I didn’t realize just how strong my nine-year-old daughter’s sense of propriety is until just a few days ago. The discovery surprised me. It wasn’t that long ago that she was a devoted nudist who loved nothing better than to run through the house in the buff screaming at the top of her lungs, usually at some slight committed by her older brother.
It happened while we were killing time waiting for the school bus the other morning. The new addition to our house had rolled over on his back and was begging for a belly rub.
The newcomer is Rodney, a nine-month-old giant of a dog who has taken over our house and turned our cat into a paranoid fur ball. Skitty’s been in hiding since we got Rodney a few weeks ago. I’m afraid she’s hidden a bottle down in the basement somewhere and has been hitting it to calm her nerves. Rodney, however, fits right in. He’s just as big a goofy spaz as the rest of us. In his case, it’s because his legs are so long. He looks like he’s running around on stilts. He’ll be formidable when he’s grown into them but for now, he’s at that awkward, dorky stage.
Now, waiting for the school bus in the morning is one of my favorite things to do with my daughter. We started doing it together back when she entered kindergarten five years ago. It was an easy routine to slip into. All we have to do is step out our front door and walk down the driveway. The bus stops right in front of our house. You can’t beat that for convenience.
These days Rodney comes with us. I usually find a ball or something to toss for him and when he needs a break he mingles with my daughter’s friends and we all wait for the bus.
The other morning, though, the three of us emerged from the house early. Nobody was at the bus stop yet so we got down to playing with Rodney immediately. It wasn’t long before he was flat on his back with his tongue hanging out of the side of his mouth and those skinny legs pawing the air.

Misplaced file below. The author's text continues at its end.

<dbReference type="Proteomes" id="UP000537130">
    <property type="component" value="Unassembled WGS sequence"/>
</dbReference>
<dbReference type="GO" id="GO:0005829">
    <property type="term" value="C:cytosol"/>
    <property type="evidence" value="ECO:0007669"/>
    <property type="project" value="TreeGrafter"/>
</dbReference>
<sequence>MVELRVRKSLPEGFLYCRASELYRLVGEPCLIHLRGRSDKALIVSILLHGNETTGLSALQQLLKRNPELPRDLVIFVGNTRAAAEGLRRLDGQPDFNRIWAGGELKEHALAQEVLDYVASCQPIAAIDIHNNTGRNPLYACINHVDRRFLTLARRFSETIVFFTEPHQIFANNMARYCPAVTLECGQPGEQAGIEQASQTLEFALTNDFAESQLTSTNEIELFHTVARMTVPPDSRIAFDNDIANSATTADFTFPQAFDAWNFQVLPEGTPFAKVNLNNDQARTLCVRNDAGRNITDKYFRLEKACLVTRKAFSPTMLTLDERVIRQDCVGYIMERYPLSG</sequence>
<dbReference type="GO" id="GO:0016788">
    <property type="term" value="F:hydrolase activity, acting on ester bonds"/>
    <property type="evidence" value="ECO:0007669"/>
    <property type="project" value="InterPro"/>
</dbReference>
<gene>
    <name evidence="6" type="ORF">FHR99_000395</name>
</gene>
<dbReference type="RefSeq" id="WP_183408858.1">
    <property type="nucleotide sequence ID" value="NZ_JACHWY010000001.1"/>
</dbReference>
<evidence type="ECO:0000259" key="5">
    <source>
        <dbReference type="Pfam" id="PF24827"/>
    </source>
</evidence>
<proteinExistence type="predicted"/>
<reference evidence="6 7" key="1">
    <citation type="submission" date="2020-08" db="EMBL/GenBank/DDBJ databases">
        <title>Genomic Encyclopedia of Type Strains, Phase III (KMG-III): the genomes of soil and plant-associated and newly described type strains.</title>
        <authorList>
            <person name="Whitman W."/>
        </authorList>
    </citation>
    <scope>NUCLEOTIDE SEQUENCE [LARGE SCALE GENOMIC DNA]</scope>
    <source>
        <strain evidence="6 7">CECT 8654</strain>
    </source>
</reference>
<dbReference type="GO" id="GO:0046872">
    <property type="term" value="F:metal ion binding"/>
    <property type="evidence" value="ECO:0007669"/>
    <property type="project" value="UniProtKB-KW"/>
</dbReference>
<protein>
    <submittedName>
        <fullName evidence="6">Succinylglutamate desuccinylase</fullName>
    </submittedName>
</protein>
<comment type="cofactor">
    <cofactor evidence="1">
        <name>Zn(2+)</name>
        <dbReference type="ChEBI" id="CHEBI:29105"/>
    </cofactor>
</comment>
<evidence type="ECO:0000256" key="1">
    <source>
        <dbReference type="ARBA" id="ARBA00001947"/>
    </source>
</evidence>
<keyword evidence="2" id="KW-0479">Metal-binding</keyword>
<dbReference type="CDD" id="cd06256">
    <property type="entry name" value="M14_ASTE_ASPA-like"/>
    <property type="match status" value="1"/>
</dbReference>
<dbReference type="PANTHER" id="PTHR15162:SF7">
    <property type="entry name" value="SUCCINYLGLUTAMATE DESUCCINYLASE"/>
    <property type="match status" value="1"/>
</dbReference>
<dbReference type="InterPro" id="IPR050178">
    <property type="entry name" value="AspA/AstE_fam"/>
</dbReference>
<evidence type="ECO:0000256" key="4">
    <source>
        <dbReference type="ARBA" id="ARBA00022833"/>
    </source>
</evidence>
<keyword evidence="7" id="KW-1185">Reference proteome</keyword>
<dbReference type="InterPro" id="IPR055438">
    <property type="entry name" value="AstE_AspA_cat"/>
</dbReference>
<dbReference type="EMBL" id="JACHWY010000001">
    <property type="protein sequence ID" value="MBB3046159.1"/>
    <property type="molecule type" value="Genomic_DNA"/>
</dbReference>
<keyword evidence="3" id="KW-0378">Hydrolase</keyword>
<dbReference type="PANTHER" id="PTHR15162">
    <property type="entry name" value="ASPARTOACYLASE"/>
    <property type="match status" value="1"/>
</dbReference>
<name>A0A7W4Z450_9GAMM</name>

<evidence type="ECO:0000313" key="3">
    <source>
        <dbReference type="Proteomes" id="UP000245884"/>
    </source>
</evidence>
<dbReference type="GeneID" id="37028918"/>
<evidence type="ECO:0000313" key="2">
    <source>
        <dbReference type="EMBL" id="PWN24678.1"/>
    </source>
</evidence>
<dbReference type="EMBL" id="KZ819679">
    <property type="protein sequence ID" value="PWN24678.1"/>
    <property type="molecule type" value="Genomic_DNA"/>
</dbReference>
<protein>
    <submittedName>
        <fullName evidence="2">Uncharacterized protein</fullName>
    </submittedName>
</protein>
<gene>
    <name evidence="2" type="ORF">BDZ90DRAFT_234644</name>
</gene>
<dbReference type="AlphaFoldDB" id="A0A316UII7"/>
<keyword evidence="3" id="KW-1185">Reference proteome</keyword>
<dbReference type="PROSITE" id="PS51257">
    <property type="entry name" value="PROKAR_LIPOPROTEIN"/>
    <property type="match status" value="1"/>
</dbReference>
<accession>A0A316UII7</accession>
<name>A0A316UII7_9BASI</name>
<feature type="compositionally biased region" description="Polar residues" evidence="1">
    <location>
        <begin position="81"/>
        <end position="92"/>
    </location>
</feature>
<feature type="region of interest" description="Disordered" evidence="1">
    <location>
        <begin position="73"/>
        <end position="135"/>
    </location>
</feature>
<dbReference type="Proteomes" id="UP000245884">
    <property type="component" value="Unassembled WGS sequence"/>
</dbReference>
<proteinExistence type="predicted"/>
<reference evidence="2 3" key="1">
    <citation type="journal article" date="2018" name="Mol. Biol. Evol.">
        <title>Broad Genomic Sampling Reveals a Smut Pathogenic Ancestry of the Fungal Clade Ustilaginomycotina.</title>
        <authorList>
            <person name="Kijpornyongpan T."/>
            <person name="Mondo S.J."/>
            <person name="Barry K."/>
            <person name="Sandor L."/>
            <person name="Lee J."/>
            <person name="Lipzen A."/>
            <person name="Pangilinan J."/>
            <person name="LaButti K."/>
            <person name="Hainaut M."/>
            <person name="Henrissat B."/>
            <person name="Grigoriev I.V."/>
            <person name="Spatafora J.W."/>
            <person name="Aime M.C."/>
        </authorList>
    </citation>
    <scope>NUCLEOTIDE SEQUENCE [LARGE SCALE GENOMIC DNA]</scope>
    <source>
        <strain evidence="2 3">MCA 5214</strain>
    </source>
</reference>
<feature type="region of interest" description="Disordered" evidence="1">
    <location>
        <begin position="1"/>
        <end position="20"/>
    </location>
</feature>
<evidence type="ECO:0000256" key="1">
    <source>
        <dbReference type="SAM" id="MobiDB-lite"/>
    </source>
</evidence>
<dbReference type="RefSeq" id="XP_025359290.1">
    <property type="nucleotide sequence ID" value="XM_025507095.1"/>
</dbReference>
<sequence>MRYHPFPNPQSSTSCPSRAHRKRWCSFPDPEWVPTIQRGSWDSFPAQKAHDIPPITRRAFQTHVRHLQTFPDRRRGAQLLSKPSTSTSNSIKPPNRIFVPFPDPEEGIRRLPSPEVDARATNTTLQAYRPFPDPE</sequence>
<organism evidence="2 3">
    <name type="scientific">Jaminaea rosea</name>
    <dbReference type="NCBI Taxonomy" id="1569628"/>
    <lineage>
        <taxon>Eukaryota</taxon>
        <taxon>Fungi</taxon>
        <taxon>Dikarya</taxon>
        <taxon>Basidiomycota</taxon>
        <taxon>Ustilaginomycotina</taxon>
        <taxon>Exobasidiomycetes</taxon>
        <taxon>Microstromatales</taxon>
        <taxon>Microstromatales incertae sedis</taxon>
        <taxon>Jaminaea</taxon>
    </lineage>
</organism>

He was enjoying a good belly rub when I heard my daughter take in a sharp breath. I looked up as her eyes grew wider and wider.
“Dad, don’t pet him THEEERE,” she admonished me.
My hand must have strayed too far south (or would that be west on a dog? Or does it depend on which way they’re pointing? If it does, south only really works if they’re pointing north. I never really thought about that until now).
“It’s okay, honey,” I said. “Believe me, I don’t want to go there.”
She squatted down next to me and gave Rodney a little belly rub of her own.
“Rodney’s fixed, right Dad?” she said next.
“Yea, he’s fixed. We always get our dogs fixed.”
“Well, because there are plenty of dogs in this world already and too many are homeless. We don’t want to contribute to that problem now do we?”
“No, I suppose we don’t.” Then she said, “Can humans be fixed?”
“Sure,” I said.
“Yup. Girls, too.”
“Then who’s fixed? You or Mom?”
“Well … I … ummmm… maybe that’s a question best left for another time.” I finally told her. “Isn’t that your bus pulling up?”
Sure enough, there it was coming to a brake squealing stop at the foot of our driveway.
My daughter grabbed her backpack, ran down the driveway and as she climbed aboard the bus, I looked down at Rodney, who had scrambled to his feet and was standing next to me.
I patted him on the head and, as our eyes met, we quietly resolved to avoid the question of who’s fixed and who’s not. And to my great relief, my daughter hasn’t brought it up, again.
She’s a quick study. I think she’s figured out there are some things men just don’t like to talk about.